In praise of romance

Russell Baker

March 13, 1991|By Russell Baker

CELEBRATING another wedding anniversary the other day so soon after the death of Arthur Murray, I decided to irritate our children. They are now adult enough to endure a little irritation, and afterward when I've gone off to bed it probably enhances their sense of maturity to sit around the kitchen table complaining that they have a lot to put up with.

Romance was on my mind for obvious reasons: wedding anniversary, Arthur Murray, dancing cheek-to-cheek, etc. Also the Washington Post had run a good feature that morning about Murray, ballroom dancing and popular songs of long ago which tirelessly flogged the idea of "romance."

It seemed amazing that my wife and I had once moved in this culture, and quite happily too, without ever asking ourselves what "romance" was and, for that matter, without ever learning to dance.

Well, America still had a genius then for rising above reality, and we two were as American as the next couple. For example, though my wife couldn't dance, she worked briefly as an Arthur Murray dance teacher.

Whoever hired her had said, don't worry, she'd quickly get the hang of it. There's the difference between America of the golden age and now when people without certificates needn't apply for anything but welfare.

At that time we were not yet married, so I was apt to overreach in order to show off my gallantry. Accordingly, when she didn't quickly get the hang of ballroom dancing I decided to give her instructions. Never mind that I couldn't dance either. We are talking about a time when "romance" was in the air.

Using a Murray ad in a magazine, accompanied by Strauss on the phonograph, I studied the concept of the waltz, then went to her place to demonstrate how easy it was. Some furniture was broken.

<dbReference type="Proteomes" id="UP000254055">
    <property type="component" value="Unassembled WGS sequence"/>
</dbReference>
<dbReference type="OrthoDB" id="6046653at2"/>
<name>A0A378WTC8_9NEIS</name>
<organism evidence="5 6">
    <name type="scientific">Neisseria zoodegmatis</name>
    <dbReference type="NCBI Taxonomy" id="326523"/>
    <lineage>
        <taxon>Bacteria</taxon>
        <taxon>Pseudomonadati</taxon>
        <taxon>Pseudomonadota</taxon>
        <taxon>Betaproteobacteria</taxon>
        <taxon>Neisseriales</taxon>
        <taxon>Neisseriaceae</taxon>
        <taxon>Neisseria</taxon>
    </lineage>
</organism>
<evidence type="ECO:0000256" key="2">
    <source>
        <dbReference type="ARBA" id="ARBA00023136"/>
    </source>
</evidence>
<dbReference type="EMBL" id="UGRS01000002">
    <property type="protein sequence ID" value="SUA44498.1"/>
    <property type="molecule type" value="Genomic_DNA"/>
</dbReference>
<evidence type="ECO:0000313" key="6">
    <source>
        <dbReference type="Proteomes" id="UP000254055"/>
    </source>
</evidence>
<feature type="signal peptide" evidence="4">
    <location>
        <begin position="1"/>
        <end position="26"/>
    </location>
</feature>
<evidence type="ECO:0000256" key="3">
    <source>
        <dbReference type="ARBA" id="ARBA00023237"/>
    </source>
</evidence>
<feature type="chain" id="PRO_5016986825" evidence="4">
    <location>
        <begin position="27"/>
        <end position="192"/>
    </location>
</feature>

Fortunately, she found a job as a private detective almost immediately, and we were married shortly afterward and have since danced only twice. On both occasions champagne, or possibly gin, having revived my good old American ability to rise above reality, persuaded me that if Fred Astaire could do it, anybody could do it.

Dwelling on all this the other day, I realized we had accepted the idea of "romance" uncritically. It had probably been subliminally embedded in our psyches by exposure to years of Tin Pan Alley ditties, movies with the "romance" censored in, and a million magazine ads teaching that courtship was a chivalric art.

You might think children would be fascinated by the questions involved here: for instance, was "romance" a false god created by brain manipulators to sell consumer goods and imbue the masses with a meek-mannered view of life that would be conducive to social stability?

What about the history of "romance"? Popular songs before WWI didn't celebrate "romance," did they? Did Americans believe in it before the 1930s, when it erupted in every other song and movie?

Maybe "romance" was a natural Depression invention: Amid so much ugliness and deprivation, could "romance" have offered a cheap, insubstantial comfort which a later, financially loaded generation didn't need? In a typical lyric (from "My Romance") the singer says his romance doesn't need the luxury of castles in Spain.

Strange as it now seems, "romance" didn't even promise carnal gratification, which has been the main subject of the Top Forty ever since America became rich, fat and sporty.

Fred's view of what constitutes a satisfactory exchange between customers must seem preposterous to people who have come along since Bill Haley and the Comets first hit the screen announcing they were going to rock around the clock.

As I pointed out irritatingly to the children, "romance" has surely been dead and buried at least since the day John Lennon could tune his lyre to ask, "Why don't we do it in the road?" Great Lennon's name on the lips of a parent -- that's what irritates children.

Hearing it so spoken, their mature demeanor falls away and they lose all power to philosophize about the rise and fall of cultures. Suspecting a blasphemer, they become incapable of asking why in the age of "romance" no one sang, "Why don't we do it in the back seat of the Ford V-8?"

Having irritated them, I had some anniversary champagne, but not enough, alas, to make me forget I still can't dance. A fine romance.

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